The in-vitro spheroid culture induces a more highly differentiated but tumorigenic population from melanoma cell lines

Jing Mo, Baocun Sun, Xiulan Zhao, Qiang Gu, Xueyi Dong, Zhiyong Liu, Yuemei Ma, Nan Zhao, Yanrong Liu, Jiadong Chi, Ran Sun
Melanoma Research 2013, 23 (4): 254-63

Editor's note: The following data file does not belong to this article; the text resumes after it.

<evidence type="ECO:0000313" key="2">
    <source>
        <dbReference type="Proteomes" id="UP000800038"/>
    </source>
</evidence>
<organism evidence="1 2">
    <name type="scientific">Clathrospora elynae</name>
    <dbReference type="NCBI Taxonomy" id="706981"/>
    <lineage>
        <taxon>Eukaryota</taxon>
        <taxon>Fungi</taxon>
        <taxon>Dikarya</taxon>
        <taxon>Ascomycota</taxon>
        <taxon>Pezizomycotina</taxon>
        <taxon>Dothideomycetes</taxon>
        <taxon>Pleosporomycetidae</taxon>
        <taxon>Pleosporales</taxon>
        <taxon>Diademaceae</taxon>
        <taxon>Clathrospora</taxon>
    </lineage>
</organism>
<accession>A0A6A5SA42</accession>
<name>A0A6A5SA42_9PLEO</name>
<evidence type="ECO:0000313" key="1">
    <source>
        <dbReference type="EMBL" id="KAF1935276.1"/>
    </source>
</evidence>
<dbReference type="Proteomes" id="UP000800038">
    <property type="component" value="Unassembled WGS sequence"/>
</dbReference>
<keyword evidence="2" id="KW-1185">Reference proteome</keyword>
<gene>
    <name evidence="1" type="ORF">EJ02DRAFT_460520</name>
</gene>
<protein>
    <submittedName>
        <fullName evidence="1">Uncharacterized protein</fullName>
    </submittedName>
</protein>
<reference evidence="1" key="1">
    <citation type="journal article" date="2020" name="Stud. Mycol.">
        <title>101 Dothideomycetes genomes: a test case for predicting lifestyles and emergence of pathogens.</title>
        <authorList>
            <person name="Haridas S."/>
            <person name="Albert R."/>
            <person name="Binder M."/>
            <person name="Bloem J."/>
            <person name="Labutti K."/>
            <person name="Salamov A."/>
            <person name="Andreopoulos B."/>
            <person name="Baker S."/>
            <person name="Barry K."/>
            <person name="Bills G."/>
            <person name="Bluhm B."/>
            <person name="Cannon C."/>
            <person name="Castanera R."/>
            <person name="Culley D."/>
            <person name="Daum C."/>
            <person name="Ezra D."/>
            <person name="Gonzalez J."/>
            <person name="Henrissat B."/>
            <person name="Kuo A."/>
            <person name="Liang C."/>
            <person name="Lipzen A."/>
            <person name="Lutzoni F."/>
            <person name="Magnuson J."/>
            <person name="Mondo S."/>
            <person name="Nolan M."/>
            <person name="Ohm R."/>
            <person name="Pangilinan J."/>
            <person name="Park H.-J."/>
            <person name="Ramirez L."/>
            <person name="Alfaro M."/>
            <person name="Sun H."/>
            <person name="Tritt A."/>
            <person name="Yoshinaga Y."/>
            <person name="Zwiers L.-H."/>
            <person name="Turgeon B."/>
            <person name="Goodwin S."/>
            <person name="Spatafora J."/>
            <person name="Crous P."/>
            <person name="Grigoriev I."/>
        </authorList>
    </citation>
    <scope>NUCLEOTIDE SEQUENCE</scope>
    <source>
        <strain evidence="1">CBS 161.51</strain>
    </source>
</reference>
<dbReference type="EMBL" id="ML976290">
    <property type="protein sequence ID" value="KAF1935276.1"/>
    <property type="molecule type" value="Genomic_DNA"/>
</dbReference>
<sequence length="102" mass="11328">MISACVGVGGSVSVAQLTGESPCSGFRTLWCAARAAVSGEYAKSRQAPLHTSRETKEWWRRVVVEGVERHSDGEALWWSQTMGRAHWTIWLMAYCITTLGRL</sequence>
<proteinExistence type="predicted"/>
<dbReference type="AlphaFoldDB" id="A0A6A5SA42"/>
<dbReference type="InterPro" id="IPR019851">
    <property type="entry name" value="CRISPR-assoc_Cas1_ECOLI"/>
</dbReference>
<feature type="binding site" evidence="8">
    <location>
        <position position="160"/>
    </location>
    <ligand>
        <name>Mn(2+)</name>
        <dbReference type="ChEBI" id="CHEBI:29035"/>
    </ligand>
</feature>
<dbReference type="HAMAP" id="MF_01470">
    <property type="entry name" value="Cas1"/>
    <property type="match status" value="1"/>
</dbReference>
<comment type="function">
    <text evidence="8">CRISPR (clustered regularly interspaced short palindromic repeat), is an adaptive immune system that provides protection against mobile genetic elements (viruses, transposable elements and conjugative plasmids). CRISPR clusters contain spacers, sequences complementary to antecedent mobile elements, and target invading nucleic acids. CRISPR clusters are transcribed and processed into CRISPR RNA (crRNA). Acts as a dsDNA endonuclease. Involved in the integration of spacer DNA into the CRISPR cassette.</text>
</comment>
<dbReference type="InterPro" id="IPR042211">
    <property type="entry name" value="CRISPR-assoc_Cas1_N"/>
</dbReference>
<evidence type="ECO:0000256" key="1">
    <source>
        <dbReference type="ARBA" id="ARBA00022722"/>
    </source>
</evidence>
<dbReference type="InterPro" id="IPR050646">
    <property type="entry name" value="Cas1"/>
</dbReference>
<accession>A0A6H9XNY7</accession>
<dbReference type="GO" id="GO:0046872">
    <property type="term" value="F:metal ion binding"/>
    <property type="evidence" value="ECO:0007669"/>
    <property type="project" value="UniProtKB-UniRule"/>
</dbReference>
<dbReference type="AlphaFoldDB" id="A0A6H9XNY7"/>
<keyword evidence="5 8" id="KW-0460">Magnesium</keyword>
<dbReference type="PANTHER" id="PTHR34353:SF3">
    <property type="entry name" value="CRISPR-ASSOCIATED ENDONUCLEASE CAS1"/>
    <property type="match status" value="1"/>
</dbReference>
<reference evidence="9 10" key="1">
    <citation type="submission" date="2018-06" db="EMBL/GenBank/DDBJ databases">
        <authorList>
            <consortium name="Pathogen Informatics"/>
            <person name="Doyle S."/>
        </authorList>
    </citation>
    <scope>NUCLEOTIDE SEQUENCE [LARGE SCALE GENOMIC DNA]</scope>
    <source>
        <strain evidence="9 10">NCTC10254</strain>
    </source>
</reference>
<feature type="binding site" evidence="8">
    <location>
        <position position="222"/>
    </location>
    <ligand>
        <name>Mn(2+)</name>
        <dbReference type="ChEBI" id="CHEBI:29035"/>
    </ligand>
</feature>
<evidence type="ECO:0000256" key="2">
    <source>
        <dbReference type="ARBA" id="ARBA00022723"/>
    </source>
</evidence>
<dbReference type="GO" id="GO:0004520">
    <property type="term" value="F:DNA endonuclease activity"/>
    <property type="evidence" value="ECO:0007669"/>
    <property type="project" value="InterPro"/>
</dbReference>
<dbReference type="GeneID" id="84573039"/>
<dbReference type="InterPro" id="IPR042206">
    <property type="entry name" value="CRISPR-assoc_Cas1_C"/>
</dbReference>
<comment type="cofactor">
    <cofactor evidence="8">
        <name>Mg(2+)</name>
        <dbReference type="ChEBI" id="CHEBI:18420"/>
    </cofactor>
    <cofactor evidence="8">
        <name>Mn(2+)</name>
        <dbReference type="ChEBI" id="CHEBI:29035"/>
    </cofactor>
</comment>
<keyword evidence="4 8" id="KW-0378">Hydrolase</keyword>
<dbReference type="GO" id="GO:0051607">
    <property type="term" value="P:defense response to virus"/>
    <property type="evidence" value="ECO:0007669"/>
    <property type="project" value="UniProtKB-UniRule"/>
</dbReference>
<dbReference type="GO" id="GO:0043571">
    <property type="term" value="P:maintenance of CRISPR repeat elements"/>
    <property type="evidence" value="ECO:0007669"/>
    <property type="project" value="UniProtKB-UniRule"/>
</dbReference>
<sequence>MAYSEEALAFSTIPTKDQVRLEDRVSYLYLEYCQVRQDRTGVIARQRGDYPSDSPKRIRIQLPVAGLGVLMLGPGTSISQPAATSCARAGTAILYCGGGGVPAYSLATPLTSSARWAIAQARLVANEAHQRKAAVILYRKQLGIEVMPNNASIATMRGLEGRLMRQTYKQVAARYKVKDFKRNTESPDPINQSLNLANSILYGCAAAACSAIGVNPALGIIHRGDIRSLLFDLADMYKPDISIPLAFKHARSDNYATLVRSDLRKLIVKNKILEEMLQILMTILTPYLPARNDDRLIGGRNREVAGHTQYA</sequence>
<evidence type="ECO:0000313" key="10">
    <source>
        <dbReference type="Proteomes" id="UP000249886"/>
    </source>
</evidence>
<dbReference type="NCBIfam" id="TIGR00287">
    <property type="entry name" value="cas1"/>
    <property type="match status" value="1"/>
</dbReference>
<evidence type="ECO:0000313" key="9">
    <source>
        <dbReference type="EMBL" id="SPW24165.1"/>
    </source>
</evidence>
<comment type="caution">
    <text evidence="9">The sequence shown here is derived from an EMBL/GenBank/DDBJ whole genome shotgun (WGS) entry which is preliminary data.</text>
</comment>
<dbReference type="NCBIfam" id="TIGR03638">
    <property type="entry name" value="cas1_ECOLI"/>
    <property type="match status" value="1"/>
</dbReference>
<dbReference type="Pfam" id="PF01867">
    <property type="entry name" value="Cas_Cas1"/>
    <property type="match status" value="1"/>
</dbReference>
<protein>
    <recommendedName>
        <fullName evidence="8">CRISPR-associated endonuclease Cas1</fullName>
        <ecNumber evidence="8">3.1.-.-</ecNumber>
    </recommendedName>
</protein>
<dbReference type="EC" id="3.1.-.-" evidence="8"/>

Cancer stem cells (CSCs) have been identified in various malignancies, and different properties have been examined to characterize CSCs: tumorigenicity in immunocompromised mice, stem cell surface markers, label-retaining properties, and proliferation as nonadherent spheres. This study explored the consistency and efficiency among these methods. Among the melanoma cell lines examined (A375, A875, MUM-2b, and MUM-2c), only A375 and MUM-2c grew as nonadherent spheres and continuously propagated in a defined serum-free medium in vitro. Flow cytometry and immunofluorescence analysis indicated that sphere-derived cells contained a smaller proportion of cells expressing the candidate surface markers of melanoma stem cells such as ABCB5, CD133, CD20 and CD271, and a larger proportion of cells expressing melanocytic differentiation markers such as HMB45 and S100 protein, compared with adherent cells. Surprisingly, the more highly differentiated sphere-derived melanoma cells exhibited increased tumorigenic potential in vivo, as indicated by shorter tumor incubation (A375) and smaller number of cells required to initiate tumor formation (A375 and MUM-2c) compared with those of parental cells. Despite the similarity in histopathological characteristics, the expression profile indicated that xenografts derived from sphere-derived melanoma cells exhibited a more tumorigenic phenotype with respect to the stem or the differentiation markers detected by immunohistochemical analysis. Therefore, sphere formation in nonadherent cultures may not be a preferred surrogate in-vitro method for enriching melanoma stem cells according to candidate markers but may be a favorable condition for activating potential CSCs.

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